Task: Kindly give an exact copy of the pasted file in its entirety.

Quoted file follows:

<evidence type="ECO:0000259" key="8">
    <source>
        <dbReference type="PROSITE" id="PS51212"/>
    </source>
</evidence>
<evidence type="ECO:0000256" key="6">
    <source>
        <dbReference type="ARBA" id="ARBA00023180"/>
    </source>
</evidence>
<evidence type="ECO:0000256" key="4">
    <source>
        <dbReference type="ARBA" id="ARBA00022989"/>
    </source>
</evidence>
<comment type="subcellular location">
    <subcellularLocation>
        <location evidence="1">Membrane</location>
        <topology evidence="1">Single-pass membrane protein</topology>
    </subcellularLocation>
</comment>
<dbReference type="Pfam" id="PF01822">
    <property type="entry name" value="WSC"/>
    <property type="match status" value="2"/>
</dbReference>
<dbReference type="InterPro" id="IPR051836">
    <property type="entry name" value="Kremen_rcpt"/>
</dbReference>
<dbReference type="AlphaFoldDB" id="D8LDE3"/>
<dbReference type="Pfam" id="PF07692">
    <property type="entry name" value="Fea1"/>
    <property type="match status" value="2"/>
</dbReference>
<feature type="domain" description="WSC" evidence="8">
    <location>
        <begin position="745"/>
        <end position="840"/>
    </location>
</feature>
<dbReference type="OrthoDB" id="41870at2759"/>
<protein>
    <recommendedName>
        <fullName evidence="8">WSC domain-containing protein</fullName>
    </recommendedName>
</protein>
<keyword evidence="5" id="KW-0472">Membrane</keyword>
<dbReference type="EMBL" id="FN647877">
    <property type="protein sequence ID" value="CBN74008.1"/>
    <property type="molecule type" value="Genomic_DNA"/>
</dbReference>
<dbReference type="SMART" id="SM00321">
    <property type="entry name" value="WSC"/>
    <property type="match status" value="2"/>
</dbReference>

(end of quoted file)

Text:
<evidence type="ECO:0000259" key="8">
    <source>
        <dbReference type="PROSITE" id="PS51212"/>
    </source>
</evidence>
<evidence type="ECO:0000256" key="6">
    <source>
        <dbReference type="ARBA" id="ARBA00023180"/>
    </source>
</evidence>
<evidence type="ECO:0000256" key="4">
    <source>
        <dbReference type="ARBA" id="ARBA00022989"/>
    </source>
</evidence>
<comment type="subcellular location">
    <subcellularLocation>
        <location evidence="1">Membrane</location>
        <topology evidence="1">Single-pass membrane protein</topology>
    </subcellularLocation>
</comment>
<dbReference type="Pfam" id="PF01822">
    <property type="entry name" value="WSC"/>
    <property type="match status" value="2"/>
</dbReference>
<dbReference type="InterPro" id="IPR051836">
    <property type="entry name" value="Kremen_rcpt"/>
</dbReference>
<dbReference type="AlphaFoldDB" id="D8LDE3"/>
<dbReference type="Pfam" id="PF07692">
    <property type="entry name" value="Fea1"/>
    <property type="match status" value="2"/>
</dbReference>
<feature type="domain" description="WSC" evidence="8">
    <location>
        <begin position="745"/>
        <end position="840"/>
    </location>
</feature>
<dbReference type="OrthoDB" id="41870at2759"/>
<protein>
    <recommendedName>
        <fullName evidence="8">WSC domain-containing protein</fullName>
    </recommendedName>
</protein>
<keyword evidence="5" id="KW-0472">Membrane</keyword>
<dbReference type="EMBL" id="FN647877">
    <property type="protein sequence ID" value="CBN74008.1"/>
    <property type="molecule type" value="Genomic_DNA"/>
</dbReference>
<dbReference type="SMART" id="SM00321">
    <property type="entry name" value="WSC"/>
    <property type="match status" value="2"/>
</dbReference>